While the vast majority of Americans claim they already know enough about Mitt Romney and President Obama, the country is interested in learning more about Romney’s tax returns. According to a new Pew Research survey, next to his tenure as governor of Massachusetts, voters are most curious about Romney’s tax returns. From Pew:

With more than three months to go before Election Day, most voters already feel that there’s little left to learn about the presidential candidates. When it comes to Barack Obama, 90% say they already pretty much know what they need to know about him; just 8% say they need to learn more. A substantial majority (69%) also says they already mostly know what they need to know about Mitt Romney. Only about a quarter (28%) say they need to learn more to get a clear impression of Romney. Combining these two questions, fully two-thirds of voters say they already know as much as they need to about both presidential candidates.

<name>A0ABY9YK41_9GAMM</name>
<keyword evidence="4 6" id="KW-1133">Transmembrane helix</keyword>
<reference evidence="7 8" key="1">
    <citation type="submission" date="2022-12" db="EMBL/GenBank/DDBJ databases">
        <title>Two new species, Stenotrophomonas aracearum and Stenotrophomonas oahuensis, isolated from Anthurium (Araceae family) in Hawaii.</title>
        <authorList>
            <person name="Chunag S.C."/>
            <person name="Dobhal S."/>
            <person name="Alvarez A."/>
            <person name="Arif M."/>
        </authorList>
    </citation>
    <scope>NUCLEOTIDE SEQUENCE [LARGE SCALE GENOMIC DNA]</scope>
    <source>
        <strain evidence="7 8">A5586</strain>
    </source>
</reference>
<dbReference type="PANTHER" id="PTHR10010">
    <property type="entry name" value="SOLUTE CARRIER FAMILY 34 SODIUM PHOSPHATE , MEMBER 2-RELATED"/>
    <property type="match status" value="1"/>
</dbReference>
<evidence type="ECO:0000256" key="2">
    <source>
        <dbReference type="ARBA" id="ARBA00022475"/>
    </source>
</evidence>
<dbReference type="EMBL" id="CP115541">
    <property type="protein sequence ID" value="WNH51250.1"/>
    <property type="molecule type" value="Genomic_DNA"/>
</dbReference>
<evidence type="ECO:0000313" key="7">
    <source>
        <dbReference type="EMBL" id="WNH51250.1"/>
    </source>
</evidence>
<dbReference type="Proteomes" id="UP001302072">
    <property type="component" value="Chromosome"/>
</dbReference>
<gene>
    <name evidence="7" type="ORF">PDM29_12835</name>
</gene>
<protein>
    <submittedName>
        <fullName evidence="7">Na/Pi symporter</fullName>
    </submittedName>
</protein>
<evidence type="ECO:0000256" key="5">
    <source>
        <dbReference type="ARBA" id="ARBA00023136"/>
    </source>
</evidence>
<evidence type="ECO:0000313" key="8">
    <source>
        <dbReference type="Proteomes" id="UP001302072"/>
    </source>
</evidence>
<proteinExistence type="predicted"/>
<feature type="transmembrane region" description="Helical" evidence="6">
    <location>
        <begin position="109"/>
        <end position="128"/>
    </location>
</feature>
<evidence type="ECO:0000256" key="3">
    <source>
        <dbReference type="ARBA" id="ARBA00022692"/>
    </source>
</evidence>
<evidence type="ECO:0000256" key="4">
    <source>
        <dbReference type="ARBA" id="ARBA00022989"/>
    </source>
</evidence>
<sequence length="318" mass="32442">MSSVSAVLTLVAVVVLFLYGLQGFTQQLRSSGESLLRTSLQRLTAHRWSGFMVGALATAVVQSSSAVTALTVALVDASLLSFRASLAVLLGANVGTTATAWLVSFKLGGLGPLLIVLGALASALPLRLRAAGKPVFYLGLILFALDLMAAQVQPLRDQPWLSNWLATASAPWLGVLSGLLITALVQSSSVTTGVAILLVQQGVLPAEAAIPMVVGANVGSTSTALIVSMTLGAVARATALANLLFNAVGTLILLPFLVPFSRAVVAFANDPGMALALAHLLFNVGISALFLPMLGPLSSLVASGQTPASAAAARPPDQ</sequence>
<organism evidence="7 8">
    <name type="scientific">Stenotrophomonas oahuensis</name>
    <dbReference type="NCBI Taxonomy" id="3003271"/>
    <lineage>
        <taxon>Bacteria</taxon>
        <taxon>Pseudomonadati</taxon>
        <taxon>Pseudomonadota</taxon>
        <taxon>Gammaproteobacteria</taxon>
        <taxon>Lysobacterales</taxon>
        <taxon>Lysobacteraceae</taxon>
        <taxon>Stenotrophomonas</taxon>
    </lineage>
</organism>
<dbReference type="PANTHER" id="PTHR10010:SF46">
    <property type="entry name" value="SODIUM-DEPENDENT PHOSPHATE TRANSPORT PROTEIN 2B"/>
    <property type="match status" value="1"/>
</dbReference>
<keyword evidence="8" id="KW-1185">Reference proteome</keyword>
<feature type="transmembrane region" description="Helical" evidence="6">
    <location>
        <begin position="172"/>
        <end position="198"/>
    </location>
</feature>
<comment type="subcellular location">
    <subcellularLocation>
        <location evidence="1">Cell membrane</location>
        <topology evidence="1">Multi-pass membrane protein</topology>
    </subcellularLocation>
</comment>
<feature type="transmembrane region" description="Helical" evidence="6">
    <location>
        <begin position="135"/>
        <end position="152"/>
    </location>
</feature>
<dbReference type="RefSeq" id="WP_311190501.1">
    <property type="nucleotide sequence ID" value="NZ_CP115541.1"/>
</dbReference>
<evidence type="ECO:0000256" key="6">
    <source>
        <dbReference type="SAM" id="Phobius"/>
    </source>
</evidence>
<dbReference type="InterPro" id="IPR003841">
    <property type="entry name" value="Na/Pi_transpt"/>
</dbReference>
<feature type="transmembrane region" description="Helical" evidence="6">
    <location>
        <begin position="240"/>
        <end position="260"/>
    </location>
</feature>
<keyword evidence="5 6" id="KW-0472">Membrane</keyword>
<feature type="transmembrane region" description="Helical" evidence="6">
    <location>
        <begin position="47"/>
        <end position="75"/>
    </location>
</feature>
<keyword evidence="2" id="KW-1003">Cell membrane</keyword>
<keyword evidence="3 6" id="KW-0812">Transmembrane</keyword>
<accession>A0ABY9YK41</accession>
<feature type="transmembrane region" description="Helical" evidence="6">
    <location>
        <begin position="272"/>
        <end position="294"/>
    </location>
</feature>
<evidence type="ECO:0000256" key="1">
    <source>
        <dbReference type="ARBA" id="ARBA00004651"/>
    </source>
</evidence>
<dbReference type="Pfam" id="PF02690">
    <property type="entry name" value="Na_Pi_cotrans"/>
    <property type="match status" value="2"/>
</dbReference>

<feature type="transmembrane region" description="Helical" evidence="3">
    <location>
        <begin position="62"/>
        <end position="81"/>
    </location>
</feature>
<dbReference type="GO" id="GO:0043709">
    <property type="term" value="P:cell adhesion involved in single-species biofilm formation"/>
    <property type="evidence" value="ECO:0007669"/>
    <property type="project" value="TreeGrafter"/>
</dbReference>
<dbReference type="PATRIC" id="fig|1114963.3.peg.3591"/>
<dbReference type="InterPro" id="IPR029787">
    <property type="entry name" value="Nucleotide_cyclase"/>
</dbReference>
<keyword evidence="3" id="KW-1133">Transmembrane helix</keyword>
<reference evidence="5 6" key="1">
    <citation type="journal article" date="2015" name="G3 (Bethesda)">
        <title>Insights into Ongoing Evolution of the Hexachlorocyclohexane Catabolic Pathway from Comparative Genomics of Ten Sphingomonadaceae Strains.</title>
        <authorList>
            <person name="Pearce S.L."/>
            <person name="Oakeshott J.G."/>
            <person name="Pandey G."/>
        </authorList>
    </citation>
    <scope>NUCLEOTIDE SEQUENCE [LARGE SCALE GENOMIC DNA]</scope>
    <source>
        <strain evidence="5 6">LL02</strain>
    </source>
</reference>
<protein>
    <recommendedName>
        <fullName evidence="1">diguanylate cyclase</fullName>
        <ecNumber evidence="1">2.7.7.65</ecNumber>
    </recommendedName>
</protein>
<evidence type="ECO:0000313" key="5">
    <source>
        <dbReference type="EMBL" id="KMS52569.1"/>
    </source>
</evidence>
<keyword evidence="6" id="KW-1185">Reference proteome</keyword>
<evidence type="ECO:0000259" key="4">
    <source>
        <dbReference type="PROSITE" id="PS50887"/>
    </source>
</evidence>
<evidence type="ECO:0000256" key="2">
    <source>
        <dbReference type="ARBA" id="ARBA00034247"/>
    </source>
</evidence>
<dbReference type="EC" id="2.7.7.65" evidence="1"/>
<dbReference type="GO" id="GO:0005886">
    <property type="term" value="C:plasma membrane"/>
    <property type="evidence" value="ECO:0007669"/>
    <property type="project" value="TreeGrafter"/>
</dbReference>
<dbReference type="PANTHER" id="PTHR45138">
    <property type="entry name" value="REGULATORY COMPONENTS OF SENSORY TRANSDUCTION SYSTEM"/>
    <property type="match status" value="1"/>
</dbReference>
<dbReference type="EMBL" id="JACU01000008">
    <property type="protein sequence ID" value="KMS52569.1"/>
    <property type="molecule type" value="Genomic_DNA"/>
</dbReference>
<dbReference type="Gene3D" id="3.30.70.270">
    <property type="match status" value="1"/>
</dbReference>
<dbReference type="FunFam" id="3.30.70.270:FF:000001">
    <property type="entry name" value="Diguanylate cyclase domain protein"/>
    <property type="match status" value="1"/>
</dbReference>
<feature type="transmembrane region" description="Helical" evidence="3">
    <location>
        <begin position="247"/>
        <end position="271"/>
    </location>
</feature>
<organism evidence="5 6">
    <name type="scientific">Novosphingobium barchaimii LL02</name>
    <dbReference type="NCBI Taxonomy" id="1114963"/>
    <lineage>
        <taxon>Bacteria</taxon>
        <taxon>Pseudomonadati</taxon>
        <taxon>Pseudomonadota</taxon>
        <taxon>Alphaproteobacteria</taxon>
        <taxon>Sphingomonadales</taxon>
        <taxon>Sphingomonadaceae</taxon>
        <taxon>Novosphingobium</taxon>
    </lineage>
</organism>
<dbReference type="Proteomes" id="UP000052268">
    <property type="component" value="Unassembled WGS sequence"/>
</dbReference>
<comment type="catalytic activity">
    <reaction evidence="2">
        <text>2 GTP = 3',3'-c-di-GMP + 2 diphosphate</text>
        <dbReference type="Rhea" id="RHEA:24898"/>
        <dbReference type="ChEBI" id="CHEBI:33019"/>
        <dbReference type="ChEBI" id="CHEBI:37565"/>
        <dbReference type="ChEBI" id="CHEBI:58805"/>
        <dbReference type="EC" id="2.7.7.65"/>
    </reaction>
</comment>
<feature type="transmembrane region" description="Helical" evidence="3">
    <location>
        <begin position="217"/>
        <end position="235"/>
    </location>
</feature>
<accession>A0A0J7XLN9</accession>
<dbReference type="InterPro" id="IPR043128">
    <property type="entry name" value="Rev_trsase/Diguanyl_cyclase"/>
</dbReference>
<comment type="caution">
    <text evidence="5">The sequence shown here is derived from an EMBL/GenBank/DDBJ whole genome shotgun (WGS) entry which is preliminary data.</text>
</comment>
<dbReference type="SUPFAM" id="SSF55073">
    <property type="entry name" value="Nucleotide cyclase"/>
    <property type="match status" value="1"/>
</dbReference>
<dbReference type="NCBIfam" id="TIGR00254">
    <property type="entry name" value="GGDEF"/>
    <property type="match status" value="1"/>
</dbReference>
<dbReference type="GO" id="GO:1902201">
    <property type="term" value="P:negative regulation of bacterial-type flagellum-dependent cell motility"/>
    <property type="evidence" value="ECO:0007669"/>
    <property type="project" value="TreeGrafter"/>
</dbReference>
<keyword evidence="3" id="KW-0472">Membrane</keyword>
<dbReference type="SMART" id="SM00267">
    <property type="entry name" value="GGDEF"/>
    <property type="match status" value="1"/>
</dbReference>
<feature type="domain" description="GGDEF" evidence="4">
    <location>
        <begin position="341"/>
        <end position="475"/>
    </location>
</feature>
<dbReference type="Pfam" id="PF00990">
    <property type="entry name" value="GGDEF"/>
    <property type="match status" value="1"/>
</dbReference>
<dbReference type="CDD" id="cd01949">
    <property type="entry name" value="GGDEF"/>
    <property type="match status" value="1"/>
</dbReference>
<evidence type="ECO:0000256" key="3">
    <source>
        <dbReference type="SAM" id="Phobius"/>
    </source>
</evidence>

When it comes to specific details of Romney’s background and experience, 41% of voters say they would like to learn more about Romney’s record as governor, 36% would like to learn more about his tax returns, while 35% want to know more about his record as chief executive of Bain Capital. Far fewer want to hear more about Romney’s wealth (21%), his family and upbringing (19%) or his religious beliefs (16%).

This shows the issue of Romney refusing to release more than one year of tax returns has managed to penetrate beyond the beltway conversation. It appears the narrative that Romney is actually hiding something has managed to get sufficient traction and made people curious.

It’s rather remarkable how many people claim to care about the returns. Tax returns are after all inherently rather boring, and I doubt if Romney had initially released several years if almost anyone would have bothered to find out what was in them. By not releasing them, Romney has effectively allowed a story to be created.

Romney’s plan of ignoring the issue in the hope that it would go away has failed.  Going forward, it will be interesting to see if Romney submits to pressure to release more returns or if he simply lets the impression he is hiding something continue, which would reinforce the suspicion that he actually is hiding something.